The Livermore Bridge is a bridge that carries US-431 over the Green River, near Livermore in McLean County, Kentucky where it crosses over two rivers (the Green and Rough Rivers), and passes over a separate county; the only known such occurrence in the world.[1] A sliver of land that is part of Ohio County, Kentucky passes under the bridge. This was once printed in a Ripley's Believe It or Not strip, saying that people believe this makes the bridge the longest in the world. The bridge was dedicated on November 13, 1940.[1][2][3] [4]

Livermore Bridge
Livermore Bridge seen from the southern end
Coordinates37°29′03″N 87°08′05″W / 37.48417°N 87.13472°W / 37.48417; -87.13472
Carries US 431
CrossesGreen River, Rough River
LocaleLivermore, Kentucky
DesignThrough truss bridge
Total length1,643.6 feet
OpenedNovember 13, 1940
Further view, with historical marker

The north end of the bridge starts at Livermore Kentucky. As it goes south, it first passes over the Rough River. It then goes over the peninsula of Ohio County, then passes over the Green River, and then ends going downhill on the south bank of the Green River in McLean County. The Rough River feeds the Green River just west of the bridge.[2]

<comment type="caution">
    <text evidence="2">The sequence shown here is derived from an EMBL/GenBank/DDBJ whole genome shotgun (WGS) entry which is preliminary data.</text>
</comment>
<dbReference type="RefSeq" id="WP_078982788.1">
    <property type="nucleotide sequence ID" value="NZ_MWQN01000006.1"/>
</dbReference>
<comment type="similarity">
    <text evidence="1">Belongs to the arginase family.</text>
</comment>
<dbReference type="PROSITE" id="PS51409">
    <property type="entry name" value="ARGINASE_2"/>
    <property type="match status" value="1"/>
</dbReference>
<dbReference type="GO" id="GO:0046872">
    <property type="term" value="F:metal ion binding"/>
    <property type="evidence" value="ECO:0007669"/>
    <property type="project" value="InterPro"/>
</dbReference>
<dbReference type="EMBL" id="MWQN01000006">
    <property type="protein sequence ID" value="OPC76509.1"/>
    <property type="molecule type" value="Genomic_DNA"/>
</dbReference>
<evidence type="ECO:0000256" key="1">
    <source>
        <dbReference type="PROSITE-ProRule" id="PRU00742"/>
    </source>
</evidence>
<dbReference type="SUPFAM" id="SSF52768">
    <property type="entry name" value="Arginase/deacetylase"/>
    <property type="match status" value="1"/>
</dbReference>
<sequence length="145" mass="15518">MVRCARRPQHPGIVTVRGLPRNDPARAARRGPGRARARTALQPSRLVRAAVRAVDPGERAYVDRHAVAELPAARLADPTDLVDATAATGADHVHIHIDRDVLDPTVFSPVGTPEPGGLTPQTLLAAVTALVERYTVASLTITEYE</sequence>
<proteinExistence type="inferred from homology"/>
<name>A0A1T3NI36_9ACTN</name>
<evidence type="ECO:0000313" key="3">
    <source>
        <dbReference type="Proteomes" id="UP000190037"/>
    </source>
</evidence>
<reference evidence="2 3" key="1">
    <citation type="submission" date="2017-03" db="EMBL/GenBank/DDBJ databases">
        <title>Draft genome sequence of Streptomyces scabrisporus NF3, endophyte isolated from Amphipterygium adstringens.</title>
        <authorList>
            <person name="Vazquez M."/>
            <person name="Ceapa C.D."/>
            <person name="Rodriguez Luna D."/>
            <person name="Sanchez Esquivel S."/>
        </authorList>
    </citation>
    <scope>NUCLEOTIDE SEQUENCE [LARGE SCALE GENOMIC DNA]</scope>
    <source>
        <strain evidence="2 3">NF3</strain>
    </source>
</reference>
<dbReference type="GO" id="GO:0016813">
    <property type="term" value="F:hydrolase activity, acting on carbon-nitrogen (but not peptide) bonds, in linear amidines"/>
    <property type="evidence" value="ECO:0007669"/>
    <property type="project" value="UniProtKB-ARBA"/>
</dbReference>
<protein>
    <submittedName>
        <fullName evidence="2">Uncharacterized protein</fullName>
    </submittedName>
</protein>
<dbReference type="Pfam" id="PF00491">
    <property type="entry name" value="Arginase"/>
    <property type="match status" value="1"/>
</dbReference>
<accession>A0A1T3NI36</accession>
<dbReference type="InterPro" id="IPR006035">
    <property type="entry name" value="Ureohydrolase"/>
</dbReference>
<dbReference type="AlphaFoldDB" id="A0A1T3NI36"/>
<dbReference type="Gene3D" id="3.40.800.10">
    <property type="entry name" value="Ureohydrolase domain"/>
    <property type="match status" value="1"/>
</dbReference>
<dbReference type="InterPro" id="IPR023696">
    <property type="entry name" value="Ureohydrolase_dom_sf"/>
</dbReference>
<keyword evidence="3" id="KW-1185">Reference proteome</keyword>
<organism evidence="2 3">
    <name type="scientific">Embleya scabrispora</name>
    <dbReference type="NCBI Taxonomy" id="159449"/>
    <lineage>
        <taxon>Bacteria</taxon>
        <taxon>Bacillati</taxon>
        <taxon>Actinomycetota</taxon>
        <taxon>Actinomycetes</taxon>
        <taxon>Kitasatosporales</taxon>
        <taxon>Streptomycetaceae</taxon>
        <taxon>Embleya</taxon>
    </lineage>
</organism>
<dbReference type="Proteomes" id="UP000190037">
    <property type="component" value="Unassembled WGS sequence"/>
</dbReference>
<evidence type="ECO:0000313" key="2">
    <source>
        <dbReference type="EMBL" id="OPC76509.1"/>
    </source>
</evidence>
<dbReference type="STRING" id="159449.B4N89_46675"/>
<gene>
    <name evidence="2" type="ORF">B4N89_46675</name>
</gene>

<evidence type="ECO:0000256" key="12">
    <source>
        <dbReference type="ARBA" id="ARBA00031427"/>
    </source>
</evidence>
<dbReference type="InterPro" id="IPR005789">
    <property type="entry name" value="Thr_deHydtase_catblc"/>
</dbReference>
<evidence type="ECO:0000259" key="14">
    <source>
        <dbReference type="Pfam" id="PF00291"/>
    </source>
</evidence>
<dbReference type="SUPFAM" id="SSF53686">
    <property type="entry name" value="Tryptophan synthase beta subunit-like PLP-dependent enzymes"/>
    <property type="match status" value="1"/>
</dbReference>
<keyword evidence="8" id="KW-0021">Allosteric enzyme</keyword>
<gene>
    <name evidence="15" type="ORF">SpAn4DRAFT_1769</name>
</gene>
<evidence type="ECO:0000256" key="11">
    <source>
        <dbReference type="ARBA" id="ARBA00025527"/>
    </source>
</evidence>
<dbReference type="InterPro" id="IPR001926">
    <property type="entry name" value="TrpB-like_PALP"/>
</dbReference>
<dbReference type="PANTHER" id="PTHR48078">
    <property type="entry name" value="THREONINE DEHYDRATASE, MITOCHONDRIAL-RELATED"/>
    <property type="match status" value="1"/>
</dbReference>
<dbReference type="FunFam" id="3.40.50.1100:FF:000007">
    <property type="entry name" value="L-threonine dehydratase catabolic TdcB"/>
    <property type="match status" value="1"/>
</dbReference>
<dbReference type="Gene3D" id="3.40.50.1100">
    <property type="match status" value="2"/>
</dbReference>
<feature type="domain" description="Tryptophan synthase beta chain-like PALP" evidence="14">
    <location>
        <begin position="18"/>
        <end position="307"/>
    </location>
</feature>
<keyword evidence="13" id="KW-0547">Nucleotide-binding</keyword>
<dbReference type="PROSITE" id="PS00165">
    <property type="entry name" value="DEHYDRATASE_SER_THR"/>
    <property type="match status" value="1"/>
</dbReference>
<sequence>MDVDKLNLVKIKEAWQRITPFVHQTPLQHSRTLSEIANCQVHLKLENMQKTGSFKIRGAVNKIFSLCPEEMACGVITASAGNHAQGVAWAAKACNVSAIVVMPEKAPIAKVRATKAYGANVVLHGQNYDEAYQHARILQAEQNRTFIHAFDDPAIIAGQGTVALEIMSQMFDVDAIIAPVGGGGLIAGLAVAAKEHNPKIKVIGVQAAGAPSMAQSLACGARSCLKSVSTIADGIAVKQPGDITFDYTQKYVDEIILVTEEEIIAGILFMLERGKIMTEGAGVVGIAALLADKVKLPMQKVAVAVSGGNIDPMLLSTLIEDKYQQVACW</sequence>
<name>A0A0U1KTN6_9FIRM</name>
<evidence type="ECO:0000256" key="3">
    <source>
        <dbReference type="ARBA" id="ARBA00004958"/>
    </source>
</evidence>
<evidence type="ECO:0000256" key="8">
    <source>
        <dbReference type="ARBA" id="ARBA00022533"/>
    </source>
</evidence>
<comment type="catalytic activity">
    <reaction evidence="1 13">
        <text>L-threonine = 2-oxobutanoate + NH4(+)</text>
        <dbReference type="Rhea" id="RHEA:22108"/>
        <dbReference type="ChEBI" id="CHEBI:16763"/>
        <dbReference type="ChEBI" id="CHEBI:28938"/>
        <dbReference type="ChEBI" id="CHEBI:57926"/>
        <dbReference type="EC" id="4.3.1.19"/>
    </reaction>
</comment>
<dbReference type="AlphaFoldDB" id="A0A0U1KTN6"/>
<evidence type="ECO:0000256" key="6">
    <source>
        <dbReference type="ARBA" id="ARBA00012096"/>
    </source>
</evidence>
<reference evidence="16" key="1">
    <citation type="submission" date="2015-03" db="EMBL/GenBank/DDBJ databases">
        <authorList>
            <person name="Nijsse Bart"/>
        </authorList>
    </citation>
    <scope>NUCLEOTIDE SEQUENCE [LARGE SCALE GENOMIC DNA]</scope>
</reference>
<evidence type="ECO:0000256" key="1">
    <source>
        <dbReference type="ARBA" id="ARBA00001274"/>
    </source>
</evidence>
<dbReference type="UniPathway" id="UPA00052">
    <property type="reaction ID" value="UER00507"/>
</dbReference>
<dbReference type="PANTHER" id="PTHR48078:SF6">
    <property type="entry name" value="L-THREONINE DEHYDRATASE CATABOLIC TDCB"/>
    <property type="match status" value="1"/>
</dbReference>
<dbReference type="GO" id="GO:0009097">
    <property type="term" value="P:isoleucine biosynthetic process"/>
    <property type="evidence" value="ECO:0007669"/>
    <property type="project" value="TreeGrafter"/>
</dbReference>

The Livermore Bridge is a through truss bridge at 37°29'03" N, 87°08'05" W, whose largest span is 319.8 feet, to the total of 1,643.6 feet long, a deck width of 23.9 feet, and a vertical clearance above the deck of 17.7 feet. It was built by the Works Progress Administration during the Great Depression era. An October 2004 inspection rated the road as very good, with its structure ranging from fair to good, but as a bridge from 1940 it is functionally obsolete.[5]

An average of 6,833 cars a day use the bridge.[5]

It is deemed eligible for the National Register of Historic Places, but has yet to receive that distinction.[5]